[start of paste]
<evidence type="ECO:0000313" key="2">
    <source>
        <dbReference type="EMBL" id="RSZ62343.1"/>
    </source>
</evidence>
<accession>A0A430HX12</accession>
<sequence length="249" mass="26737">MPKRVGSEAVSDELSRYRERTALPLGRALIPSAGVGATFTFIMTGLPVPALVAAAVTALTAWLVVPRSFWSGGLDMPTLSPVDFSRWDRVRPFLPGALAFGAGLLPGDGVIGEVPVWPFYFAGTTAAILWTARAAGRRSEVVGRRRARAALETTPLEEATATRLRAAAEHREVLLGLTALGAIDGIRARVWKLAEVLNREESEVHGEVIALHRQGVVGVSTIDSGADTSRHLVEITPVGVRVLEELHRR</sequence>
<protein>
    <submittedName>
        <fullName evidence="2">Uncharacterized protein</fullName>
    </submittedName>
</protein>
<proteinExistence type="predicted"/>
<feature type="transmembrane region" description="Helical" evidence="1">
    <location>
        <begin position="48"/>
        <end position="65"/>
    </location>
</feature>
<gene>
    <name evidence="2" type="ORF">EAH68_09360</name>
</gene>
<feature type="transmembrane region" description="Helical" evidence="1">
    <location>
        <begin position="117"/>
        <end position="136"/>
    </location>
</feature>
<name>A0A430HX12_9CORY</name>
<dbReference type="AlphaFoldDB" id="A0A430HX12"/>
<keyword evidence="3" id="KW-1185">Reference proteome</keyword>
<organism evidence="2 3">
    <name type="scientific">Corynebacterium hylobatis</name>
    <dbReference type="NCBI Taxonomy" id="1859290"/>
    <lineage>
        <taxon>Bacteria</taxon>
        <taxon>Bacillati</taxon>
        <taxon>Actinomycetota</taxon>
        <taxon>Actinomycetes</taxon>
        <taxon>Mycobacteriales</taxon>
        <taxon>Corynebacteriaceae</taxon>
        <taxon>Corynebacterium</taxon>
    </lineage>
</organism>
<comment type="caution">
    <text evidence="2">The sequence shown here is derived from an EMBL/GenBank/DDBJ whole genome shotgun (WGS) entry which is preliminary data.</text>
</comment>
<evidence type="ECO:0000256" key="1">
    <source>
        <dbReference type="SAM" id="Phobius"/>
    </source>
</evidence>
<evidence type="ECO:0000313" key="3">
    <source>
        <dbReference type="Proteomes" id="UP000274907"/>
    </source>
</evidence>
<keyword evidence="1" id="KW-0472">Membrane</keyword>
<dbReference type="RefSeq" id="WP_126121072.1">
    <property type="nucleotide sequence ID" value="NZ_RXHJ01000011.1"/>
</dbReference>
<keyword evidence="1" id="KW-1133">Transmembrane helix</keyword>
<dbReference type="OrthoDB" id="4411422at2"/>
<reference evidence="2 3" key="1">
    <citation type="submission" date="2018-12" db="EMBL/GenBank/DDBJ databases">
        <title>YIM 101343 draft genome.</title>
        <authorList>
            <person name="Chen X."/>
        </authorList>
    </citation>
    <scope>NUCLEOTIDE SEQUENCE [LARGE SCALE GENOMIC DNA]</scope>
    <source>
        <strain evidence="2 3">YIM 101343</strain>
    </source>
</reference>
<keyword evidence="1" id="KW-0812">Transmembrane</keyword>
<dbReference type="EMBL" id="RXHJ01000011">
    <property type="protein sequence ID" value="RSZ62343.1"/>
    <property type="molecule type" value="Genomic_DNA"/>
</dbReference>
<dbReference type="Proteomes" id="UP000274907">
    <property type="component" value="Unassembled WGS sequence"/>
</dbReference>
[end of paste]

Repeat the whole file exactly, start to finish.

<evidence type="ECO:0000313" key="2">
    <source>
        <dbReference type="EMBL" id="RSZ62343.1"/>
    </source>
</evidence>
<accession>A0A430HX12</accession>
<sequence length="249" mass="26737">MPKRVGSEAVSDELSRYRERTALPLGRALIPSAGVGATFTFIMTGLPVPALVAAAVTALTAWLVVPRSFWSGGLDMPTLSPVDFSRWDRVRPFLPGALAFGAGLLPGDGVIGEVPVWPFYFAGTTAAILWTARAAGRRSEVVGRRRARAALETTPLEEATATRLRAAAEHREVLLGLTALGAIDGIRARVWKLAEVLNREESEVHGEVIALHRQGVVGVSTIDSGADTSRHLVEITPVGVRVLEELHRR</sequence>
<protein>
    <submittedName>
        <fullName evidence="2">Uncharacterized protein</fullName>
    </submittedName>
</protein>
<proteinExistence type="predicted"/>
<feature type="transmembrane region" description="Helical" evidence="1">
    <location>
        <begin position="48"/>
        <end position="65"/>
    </location>
</feature>
<gene>
    <name evidence="2" type="ORF">EAH68_09360</name>
</gene>
<feature type="transmembrane region" description="Helical" evidence="1">
    <location>
        <begin position="117"/>
        <end position="136"/>
    </location>
</feature>
<name>A0A430HX12_9CORY</name>
<dbReference type="AlphaFoldDB" id="A0A430HX12"/>
<keyword evidence="3" id="KW-1185">Reference proteome</keyword>
<organism evidence="2 3">
    <name type="scientific">Corynebacterium hylobatis</name>
    <dbReference type="NCBI Taxonomy" id="1859290"/>
    <lineage>
        <taxon>Bacteria</taxon>
        <taxon>Bacillati</taxon>
        <taxon>Actinomycetota</taxon>
        <taxon>Actinomycetes</taxon>
        <taxon>Mycobacteriales</taxon>
        <taxon>Corynebacteriaceae</taxon>
        <taxon>Corynebacterium</taxon>
    </lineage>
</organism>
<comment type="caution">
    <text evidence="2">The sequence shown here is derived from an EMBL/GenBank/DDBJ whole genome shotgun (WGS) entry which is preliminary data.</text>
</comment>
<evidence type="ECO:0000256" key="1">
    <source>
        <dbReference type="SAM" id="Phobius"/>
    </source>
</evidence>
<evidence type="ECO:0000313" key="3">
    <source>
        <dbReference type="Proteomes" id="UP000274907"/>
    </source>
</evidence>
<keyword evidence="1" id="KW-0472">Membrane</keyword>
<dbReference type="RefSeq" id="WP_126121072.1">
    <property type="nucleotide sequence ID" value="NZ_RXHJ01000011.1"/>
</dbReference>
<keyword evidence="1" id="KW-1133">Transmembrane helix</keyword>
<dbReference type="OrthoDB" id="4411422at2"/>
<reference evidence="2 3" key="1">
    <citation type="submission" date="2018-12" db="EMBL/GenBank/DDBJ databases">
        <title>YIM 101343 draft genome.</title>
        <authorList>
            <person name="Chen X."/>
        </authorList>
    </citation>
    <scope>NUCLEOTIDE SEQUENCE [LARGE SCALE GENOMIC DNA]</scope>
    <source>
        <strain evidence="2 3">YIM 101343</strain>
    </source>
</reference>
<keyword evidence="1" id="KW-0812">Transmembrane</keyword>
<dbReference type="EMBL" id="RXHJ01000011">
    <property type="protein sequence ID" value="RSZ62343.1"/>
    <property type="molecule type" value="Genomic_DNA"/>
</dbReference>
<dbReference type="Proteomes" id="UP000274907">
    <property type="component" value="Unassembled WGS sequence"/>
</dbReference>